Federal Federation - a form of government in which sovereign power is formally divided - usually by means of a constitution - between a central authority and a number of constituent regions states, colonies, or provinces so that each region retains some management of its internal affairs; differs from a confederacy in that the central government exerts influence directly upon both individuals as well as upon the regional units.
Federal republic - a state in which the powers of the central government are restricted and in which the component parts states, colonies, or provinces retain a degree of self-government; ultimate sovereign power rests with the voters who chose their governmental representatives. Islamic republic - a particular form of government adopted by some Muslim states; although such a state is, in theory, a theocracy, it remains a republic, but its laws are required to be compatible with the laws of Islam.
Maoism - the theory and practice of Marxism-Leninism developed in China by Mao Zedong Mao Tse-tung , which states that a continuous revolution is necessary if the leaders of a communist state are to keep in touch with the people. Marxism - the political, economic, and social principles espoused by 19th century economist Karl Marx; he viewed the struggle of workers as a progression of historical forces that would proceed from a class struggle of the proletariat workers exploited by capitalists business owners , to a socialist"dictatorship of the proletariat," to, finally, a classless society - Communism.
Marxism-Leninism - an expanded form of communism developed by Lenin from doctrines of Karl Marx; Lenin saw imperialism as the final stage of capitalism and shifted the focus of workers' struggle from developed to underdeveloped countries.
Monarchy - a government in which the supreme power is lodged in the hands of a monarch who reigns over a state or territory, usually for life and by hereditary right; the monarch may be either a sole absolute ruler or a sovereign - such as a king, queen, or prince - with constitutionally limited authority.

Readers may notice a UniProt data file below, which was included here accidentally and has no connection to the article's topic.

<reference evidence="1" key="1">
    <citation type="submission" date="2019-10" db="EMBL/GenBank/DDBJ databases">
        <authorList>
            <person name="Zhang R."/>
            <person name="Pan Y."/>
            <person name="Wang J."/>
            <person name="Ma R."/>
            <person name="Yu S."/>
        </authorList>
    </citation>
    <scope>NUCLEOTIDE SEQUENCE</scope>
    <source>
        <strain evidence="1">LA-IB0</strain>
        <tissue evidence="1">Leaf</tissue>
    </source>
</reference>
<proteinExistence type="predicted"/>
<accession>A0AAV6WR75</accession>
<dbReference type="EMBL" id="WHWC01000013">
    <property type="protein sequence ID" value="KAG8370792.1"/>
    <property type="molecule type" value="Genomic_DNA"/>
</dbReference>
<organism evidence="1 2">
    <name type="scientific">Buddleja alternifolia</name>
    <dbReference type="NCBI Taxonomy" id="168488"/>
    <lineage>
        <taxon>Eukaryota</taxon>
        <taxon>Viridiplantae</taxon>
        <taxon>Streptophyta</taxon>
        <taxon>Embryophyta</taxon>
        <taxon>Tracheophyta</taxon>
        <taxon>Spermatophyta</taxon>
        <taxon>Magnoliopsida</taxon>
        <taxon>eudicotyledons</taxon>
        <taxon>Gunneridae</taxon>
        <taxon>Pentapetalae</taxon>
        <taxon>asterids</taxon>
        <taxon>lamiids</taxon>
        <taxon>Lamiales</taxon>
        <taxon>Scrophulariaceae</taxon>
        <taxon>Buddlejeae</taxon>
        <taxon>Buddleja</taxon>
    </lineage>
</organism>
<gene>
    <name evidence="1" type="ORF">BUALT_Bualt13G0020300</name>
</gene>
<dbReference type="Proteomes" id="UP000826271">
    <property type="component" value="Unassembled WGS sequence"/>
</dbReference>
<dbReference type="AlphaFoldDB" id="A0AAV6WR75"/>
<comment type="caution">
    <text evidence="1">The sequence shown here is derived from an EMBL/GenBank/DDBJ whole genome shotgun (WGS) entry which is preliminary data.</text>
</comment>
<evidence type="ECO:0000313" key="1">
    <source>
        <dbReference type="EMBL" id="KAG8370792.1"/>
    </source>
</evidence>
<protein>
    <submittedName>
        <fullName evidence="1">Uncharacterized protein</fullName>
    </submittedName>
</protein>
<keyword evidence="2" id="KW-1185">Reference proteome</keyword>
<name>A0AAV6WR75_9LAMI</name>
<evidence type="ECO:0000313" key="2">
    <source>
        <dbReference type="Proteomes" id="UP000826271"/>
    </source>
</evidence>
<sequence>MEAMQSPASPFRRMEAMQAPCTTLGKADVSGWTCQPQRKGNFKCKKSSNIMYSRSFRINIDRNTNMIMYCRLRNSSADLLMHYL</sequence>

Oligarchy - a government in which control is exercised by a small group of individuals whose authority generally is based on wealth or power. Parliamentary democracy - a political system in which the legislature parliament selects the government - a prime minister, premier, or chancellor along with the cabinet ministers - according to party strength as expressed in elections; by this system, the government acquires a dual responsibility: Parliamentary government Cabinet-Parliamentary government - a government in which members of an executive branch the cabinet and its leader - a prime minister, premier, or chancellor are nominated to their positions by a legislature or parliament, and are directly responsible to it; this type of government can be dissolved at will by the parliament legislature by means of a no confidence vote or the leader of the cabinet may dissolve the parliament if it can no longer function.
Parliamentary monarchy - a state headed by a monarch who is not actively involved in policy formation or implementation i. Presidential - a system of government where the executive branch exists separately from a legislature to which it is generally not accountable. Republic - a representative democracy in which the people's elected deputies representatives , not the people themselves, vote on legislation. Socialism - a government in which the means of planning, producing, and distributing goods is controlled by a central government that theoretically seeks a more just and equitable distribution of property and labor; in actuality, most socialist governments have ended up being no more than dictatorships over workers by a ruling elite.